Reporting on Population Action International’s
latest report, The Shape of Things to Come
, The New York Times’
Celia W. Dugger calls the link between young age structures and conflict “no simple coincidence,”
observing that Iraq, Afghanistan, Sudan, and the Democratic Republic of the Congo all suffer from bad governance, violent conflict, and young populations. Retired Army Major General William L. Nash sets the scene with military efficiency:
You’ve got a lot of young men. You’ve got a lot of poverty. You’ve got a lot of bad governance, and often you’ve got greed with extractive industries. You put all that together, and you’ve got the makings of trouble.
Shape concludes that youthful populations (countries where up to two-thirds of the population is below 30 years old) are most likely to present hurdles to political stability, governance, and, in some cases, economic development. For example, between 1970 and 1999, 80 percent of civil conflicts (those with 25 deaths or more) occurred in countries where 60 percent of the population was under 30 years old. In contrast, countries with an older age structure had only a 5 percent chance of civil conflict in the 1990s. Increased access to family planning and reproductive health, as well as improved rights for women—legal, educational, and economic—can help countries avoid demographic problems, the report says.
While Dugger’s explanation of the link between youthful populations and conflict is strong and succinct, she does not delve into the nuances of demography that are not so simple, but yet just as illuminating. Shape also focuses on other countries along the “demographic transition”— a population’s shift from high to low rates of birth and death—including “youthful” South Korea, “mature” Germany, and “transitional” Mexico and Tunisia. Some countries are impossible to classify strictly by age structures, including the United Arab Emirates, where large numbers of young men are immigrating for work; and sub-Saharan Africa, where HIV/AIDS is killing adults and children alike.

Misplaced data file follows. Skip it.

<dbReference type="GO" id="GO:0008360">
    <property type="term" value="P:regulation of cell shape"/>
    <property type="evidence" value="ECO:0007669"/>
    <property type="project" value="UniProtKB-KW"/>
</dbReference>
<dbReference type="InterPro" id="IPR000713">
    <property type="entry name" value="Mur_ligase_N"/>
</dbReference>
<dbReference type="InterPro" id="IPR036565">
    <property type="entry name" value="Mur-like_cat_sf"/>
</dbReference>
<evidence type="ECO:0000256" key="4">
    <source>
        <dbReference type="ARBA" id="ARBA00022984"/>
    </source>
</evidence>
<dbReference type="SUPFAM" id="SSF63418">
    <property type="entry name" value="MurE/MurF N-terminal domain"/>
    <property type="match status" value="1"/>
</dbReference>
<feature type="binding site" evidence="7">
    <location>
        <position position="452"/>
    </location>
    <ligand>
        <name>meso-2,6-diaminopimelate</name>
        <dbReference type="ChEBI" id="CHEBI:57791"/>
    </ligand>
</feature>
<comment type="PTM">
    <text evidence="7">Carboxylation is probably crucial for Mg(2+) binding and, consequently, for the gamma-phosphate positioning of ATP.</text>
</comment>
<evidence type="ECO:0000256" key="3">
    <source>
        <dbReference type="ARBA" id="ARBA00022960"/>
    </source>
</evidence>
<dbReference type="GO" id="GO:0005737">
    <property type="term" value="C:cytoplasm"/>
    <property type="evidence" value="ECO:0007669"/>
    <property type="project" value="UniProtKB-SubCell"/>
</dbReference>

This report, as well as the PAI’s 2003 The Security Demographic, was released in a political environment increasingly concerned with the negative economic consequences of low fertility—the “birth dearth”—in developed countries, which has led Russia, France, and Iran to offer financial rewards for women that have more children. In addition, other recent reports have focused on the “demographic dividend” that developing countries could harness by taking advantage of the ingenuity and additional labor of youthful age structures. Many developed countries, concerned about below-replacement fertility rates, are thus not noticing or remain unconcerned that the population of the developing world continues to grow—and some even consider family planning to have been “accomplished.”
Despite the shifting political landscape, the fundamental arguments for female empowerment and family planning remain the same. Provision of reproductive health information and access to family planning goods and services are development imperatives, and the only way to ensure that women and couples can choose the size of their families. Furthermore, lowering birth rates still has positive economic benefits. The NYT article, while limited in its focus, will help bolster support for such programs, because as PAI’s Tod J. Preston tells Dugger:
The budget realities are such that unless you can show how your programs help achieve larger ends—security, development, poverty reduction, democracy—traditional rationales for humanitarian assistance aren’t enough.